15. Ah yes my little jewel that is the Kardashian of the Datsun world, no real talent but having insufferable beauty, gazed upon lustfully these many years with no real contribution to society, now has to earn a living by vile hot sweaty noisy labour under the hood of an un-remarkable 4 door sedan in the middle of nowhere special. Poor thing. Is the value of an object defined by rarity or desirability? Or it’s ability to bring joy to it’s owner and those that share in the ensuing reverie? I prefer to believe the latter. Well this thing is now nothing but a (slightly) used L18. Never again will it be NOS. It has 15min of break-in time on it. I speculated that if I dared to declare that I had something no one else had, many others would come out of the woodwork and proclaim they have not one but two hiding in their basement. Thus I have not shared up until now. At the very least we will likely descend into the hell of arguing how real and accurate all the bits are to the SSS form. Or I may be scorned for committing heresy by putting such a rarity into a stock North American 69 4 door with no SSS heritage and slapping false declarations of SSS-ishness (which I fully intend to do BTW) upon its body? Well I have earned with age the privilege to do what I hell I want with it and enjoy the hell out of it, and just enjoy the slight smugness that no one, at least near me if any luck, has one (or two) just like it.
  16. Ah, thanks for the Nis-62 info. Omega has $56 bucks UPS as the cheapest shipping option to my remote location in the wilds of western Canada. $20 for the bushing. Just how bad do I want it….
  17. There seems to be no end of lessons to be learned around here. Seems it is in fact NOT a good idea to heat up the end of the extension housing to soften it to help straighten out that ding. It was not the aluminum case that suffered, it was the bronze or whatever it is bushing inside that literally melted. I found a puddle of what I would swear was solder on the bench where it had landed. And the no one on earth seems to have any NIS-62 bushings available. Out of Stock is the key word of the day. And full circle, I am now onto option 4 as above, go get a real 5 speed with the right bell housing and just put it in. Humph.
  18. Then when cleaning the rear housing, I discovered the end isn’t exactly round anymore. Used a bolt and nut and some force spreading rings and got it better. Bit afraid to push to hard and crack the aluminum casting. Mind you it dented pretty easily without cracking. Might have to warm it “slightly” to increase ductility. Nice that the opening is just a hair under 2.00 inches (1.97), I have some 2” pipe I use as backups and support.
  19. Had a chance to take that shift rod out and make the changes to it. Cheated a bit and used a mill to extend the flat area, then used a flap wheel on my angle grinder to create the ramp at the end.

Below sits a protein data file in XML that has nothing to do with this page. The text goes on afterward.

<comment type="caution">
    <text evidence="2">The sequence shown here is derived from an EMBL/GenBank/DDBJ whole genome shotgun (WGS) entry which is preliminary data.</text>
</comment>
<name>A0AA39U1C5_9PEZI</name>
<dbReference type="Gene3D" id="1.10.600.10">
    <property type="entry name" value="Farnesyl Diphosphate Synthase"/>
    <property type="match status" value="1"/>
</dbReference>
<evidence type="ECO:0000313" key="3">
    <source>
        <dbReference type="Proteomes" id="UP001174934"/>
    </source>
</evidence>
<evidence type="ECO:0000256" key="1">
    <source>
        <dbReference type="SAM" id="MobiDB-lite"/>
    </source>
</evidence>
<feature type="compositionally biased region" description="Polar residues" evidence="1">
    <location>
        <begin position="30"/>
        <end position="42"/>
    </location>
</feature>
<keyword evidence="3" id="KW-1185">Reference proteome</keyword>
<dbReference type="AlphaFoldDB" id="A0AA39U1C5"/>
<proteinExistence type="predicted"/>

20. 225mm Z clutches use 6 bolts, 240mm clutches use 9. What is the diameter of the friction surface on that flywheel? Is it stock? Can’t say I’ve ever tried to put a 225mm pressure plate on a 240mm flywheel to see what bolts line up. Should go do that
  21. First column is this trans, next 3 are 81-83 close, 80-81 then 77-79 3.321 3.062 3.062 3.321 1.902 1.858 1.858 2.077 1.308 1.308 1.308 1.308 1.000 1.000 1.000 1.000 0.833 0.745 0.773 0.864
  22. Regular length, I did count teeth and computed ratio’s, will post. Doesn’t match exactly any of the ZX usual 3 suspects.
  23. And for you wussies that are afraid of weakening that rod by grinding it down, just stop those slam shifts while into 5th and reverse. The shift fork for 5-R is in behind the center plate, and all the rod in front does is support it straight in the front housing. I'd be shocked if you could break it. All the fierce shifting in the world won't bend that rod.
  24. So what do we have to do to modify the shift rod? Simple. Here I have sharpied-in the location of the depressed/ramp area on the 4 speed shift rod, onto the 5 speed shift rod. And cleverly spliced and sized a little picture of the 4 speed slot so can visualize how it has to look. If you just duplicated the 4 speed slot you'd leave an untouch area between the two where the rev lights would be turned on for a second as you shifted into 5th. Would give following drivers pause no doubt "did he just shift into reverse for a second there!?!?!?!" so So what you need to do, is recreate the "ramp" end where shown, and grind the rest of the meat to the right of that, to be just flat to meet the existing flat area. To say another, just keep grinding the existing ramp away until you have moved it to the left to the left most sharpie line, ie where it is on the 4 speed. Get your dremel, or your angle grinder, or your carbide tipped grinding burr, and get removing material. I'd start by cutting down at the far left edge of where my new extended flat is going to be (right most sharpy line) and then remove material to the right to create the new extended flat area. Then cut my new ramp. Clearly you will want to thoroughly wrap the entire guts of the transmission with something like saran wrap or palette wrap or tons of shop towels so that nothing but that short area of the rod is exposed. Chips in here would spell disaster. You can take the rod out of the transmission of course and remove all that "shavings everywhere" risk, but it means removing the 1-2 and 3-4 rods first, seven little balls and three springs to loose, three cotter pins to punch out and put back, so do what you're comfortable with. I'm going to go do this work and report back with a picture of the finished modified shift rod. Precision is not important. The flat part does not have to really flat, the ramp can be smooth or lumpy, it just has to END (get back to un-reduced OD) 2-15/16 ( 2.9375) 74.5mm in front of the center plate with the transmission in neutral. And the flat has to start at 3-3/16" from the center plate so the switch is fully extended (off) when the trans is neutral. How do you know you are neutral? All three shift fork channels are lined up with each other perfectly.
  25. Here is the visual on the switch locations Four Speed, Five Speed, further forward. 7/8 further forward. Inside, here is the 4 speed reverse shift rod with it's indent and here is the 5 speed reverse shift rod with it's indent. Switch tip sits where the blue line is in neutral, then as the fork is pushed forward as you go into reverse, the switch plunger tip climbs that ramp and depresses the switch turning on the reverse lights. Note the longer flat part to the right of the tip. This allows the reverse switch to remain OFF when the trans in 5th as the rod is pulled back. Handy.